Entrepreneurs taking chances prove they can also do some good for society at major conference

Posted on the 17 November 2017

Entrepreneurs taking chances prove they can also do some good for society at major conference

North East entrepreneurs have been told that success comes only after taking chances, at the Entrepreneurs’ Forum’s Global Entrepreneurship Week conference in County Durham.

At ‘Fortune Favours the Brave’, more than 200 of the region’s leading business people gathered to hear from a group of highly-successful entrepreneurs about how to approach ‘make or break’ moments and how their social conscious has been a vital element of their business success.

The event was hosted by BBC Radio Newcastle’s Charlie Charlton, and included a discussion panel as well as a number of question and answer sessions with entrepreneurs who had not only successfully established businesses, but scaled-up their operations to enable them to diversify and also support community and social causes.

The conference was opened by chairman Nigel Mills, who said: “In the UK we are really good at start-ups, we are third in the world at them, but we are thirteenth in the world for scale-ups, which is not where we want to be.

“Scale-ups are absolute gold dust in the economy. Between 2013/15 the 30,000 top scale-up companies in the UK generated £900bn in turnover and created 3m jobs. So you can see how important they can be.

“Focusing on being brave and staying true to your beliefs can bring huge benefits to your company.”

Keynote speaker, Karen Lynch, CEO of Belu Water, told the audience that the defining moment in her career was when she decided to give up her job at one of the top car manufacturers in the world and start a social enterprise that would exemplify environmental standards in the bottled water industry.

Having previously pursued a corporate career, Karen became obsessed with waste and the desire to make a difference beyond satisfying shareholders in a traditional way. Exploring the third sector she joined and subsequently transformed Belu, which now provides the hotel and restaurant sector with ethical bottled water and filtration systems with profits going to WaterAid. So far, the business has donated £2.2million to the charity.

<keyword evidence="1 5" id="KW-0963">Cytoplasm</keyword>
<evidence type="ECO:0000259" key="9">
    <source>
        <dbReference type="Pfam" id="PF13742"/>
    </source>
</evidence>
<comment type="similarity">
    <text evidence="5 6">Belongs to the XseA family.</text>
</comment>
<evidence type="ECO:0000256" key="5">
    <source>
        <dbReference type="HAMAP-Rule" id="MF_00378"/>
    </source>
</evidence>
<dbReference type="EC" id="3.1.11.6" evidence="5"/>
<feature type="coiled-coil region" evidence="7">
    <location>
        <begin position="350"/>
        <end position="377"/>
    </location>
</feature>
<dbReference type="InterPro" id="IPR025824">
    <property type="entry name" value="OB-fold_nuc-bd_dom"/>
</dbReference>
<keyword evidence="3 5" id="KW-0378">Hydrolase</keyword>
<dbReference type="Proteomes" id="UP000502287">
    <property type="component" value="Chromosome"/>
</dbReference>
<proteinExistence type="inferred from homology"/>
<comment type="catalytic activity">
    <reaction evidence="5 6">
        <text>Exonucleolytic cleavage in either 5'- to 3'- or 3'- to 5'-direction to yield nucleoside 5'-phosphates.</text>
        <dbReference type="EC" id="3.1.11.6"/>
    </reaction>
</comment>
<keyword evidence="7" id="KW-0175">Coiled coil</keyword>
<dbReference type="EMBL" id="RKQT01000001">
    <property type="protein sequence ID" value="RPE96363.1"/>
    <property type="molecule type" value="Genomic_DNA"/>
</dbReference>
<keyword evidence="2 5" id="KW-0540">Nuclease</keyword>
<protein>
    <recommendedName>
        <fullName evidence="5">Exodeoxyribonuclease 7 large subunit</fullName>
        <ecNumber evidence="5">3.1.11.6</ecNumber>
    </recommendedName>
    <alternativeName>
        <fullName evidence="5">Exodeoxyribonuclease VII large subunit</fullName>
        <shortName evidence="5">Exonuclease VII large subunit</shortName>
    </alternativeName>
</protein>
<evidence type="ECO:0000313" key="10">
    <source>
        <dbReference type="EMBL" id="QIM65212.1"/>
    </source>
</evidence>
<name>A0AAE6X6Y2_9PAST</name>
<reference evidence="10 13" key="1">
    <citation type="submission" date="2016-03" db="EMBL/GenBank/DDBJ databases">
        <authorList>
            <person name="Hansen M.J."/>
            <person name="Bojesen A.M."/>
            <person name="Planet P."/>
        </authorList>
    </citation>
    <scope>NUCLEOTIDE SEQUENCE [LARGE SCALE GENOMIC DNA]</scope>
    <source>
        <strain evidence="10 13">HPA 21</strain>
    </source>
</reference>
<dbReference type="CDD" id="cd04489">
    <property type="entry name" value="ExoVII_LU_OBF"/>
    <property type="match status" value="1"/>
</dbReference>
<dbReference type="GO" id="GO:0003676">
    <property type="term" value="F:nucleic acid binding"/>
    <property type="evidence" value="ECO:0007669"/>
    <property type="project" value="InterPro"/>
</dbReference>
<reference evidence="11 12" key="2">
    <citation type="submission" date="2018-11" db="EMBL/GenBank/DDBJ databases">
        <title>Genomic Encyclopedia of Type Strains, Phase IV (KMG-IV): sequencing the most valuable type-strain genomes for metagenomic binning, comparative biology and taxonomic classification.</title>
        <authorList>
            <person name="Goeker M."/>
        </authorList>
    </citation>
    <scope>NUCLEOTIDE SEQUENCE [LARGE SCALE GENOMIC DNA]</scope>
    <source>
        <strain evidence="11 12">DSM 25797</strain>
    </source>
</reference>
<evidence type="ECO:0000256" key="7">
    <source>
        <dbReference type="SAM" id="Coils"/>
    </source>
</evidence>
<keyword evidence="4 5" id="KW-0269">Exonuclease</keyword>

“Launching a social enterprise is a wonderful thing to do. It’s using your skills to do something amazing,” Karen told the audience.

Mike Welch, founder of online tyre distributer Blackcircles, discussed the defining moment in his career, where he sold his company, thus losing the emotional connection to it, meaning he could make more objective decisions with it.

Mike started his first tyre business in Liverpool when he was 17, which was later sold for to Kwik-Fit, which he joined before leaving to establish Blackcircles.com that was subsequently acquired by Michelin for $100m. He has since set up the Welch Trust in 2015 to support children and young people in need of critical care.

He said: “Starting the business with no money and exiting to the world’s largest tyre manufacturer in the way we did. As a single experience, it’s going to be hard to beat.”

Guests also heard the inspirational story of Nas Khan, managing director of Jennings Motor Group, who told the conference about his journey from Pakistan to Teesside, where he has led Jennings to become one of the UK’s biggest Ford dealerships, as well as diversifying into other areas.

He said: “I have always been driven. It may be because of my humble beginnings, but I have the drive to provide a safety net for my family and it is always about providing that security, which spreads across our businesses and our staff.”

Closing the conference was another inspiring tale of entrepreneurship achieved by overcoming adversity from the founder of Traveleyes, Amar Latif.  Amar, who is also a TV presenter, lost his eye sight at 19 and, after training to become an accountant, set up his business to help blind and partially sighted people experience the world through guided holidays.

Amar said: “My refusal to accept negativity inspired me to overcome the challenges I faced. By being bold and being brave, anything is possible; that is true in both life and in business.”

Nigel Mills concluded: “This conference proved that entrepreneurs are armed with the tools to overcome challenges, but it also demonstrated they have a real social conscious and they use the success of their businesses to help others. It was a truly inspirational day, not only in terms of providing guests with entrepreneurial advice and expertise, but proof positive that if you do something well, something good can be done with it.”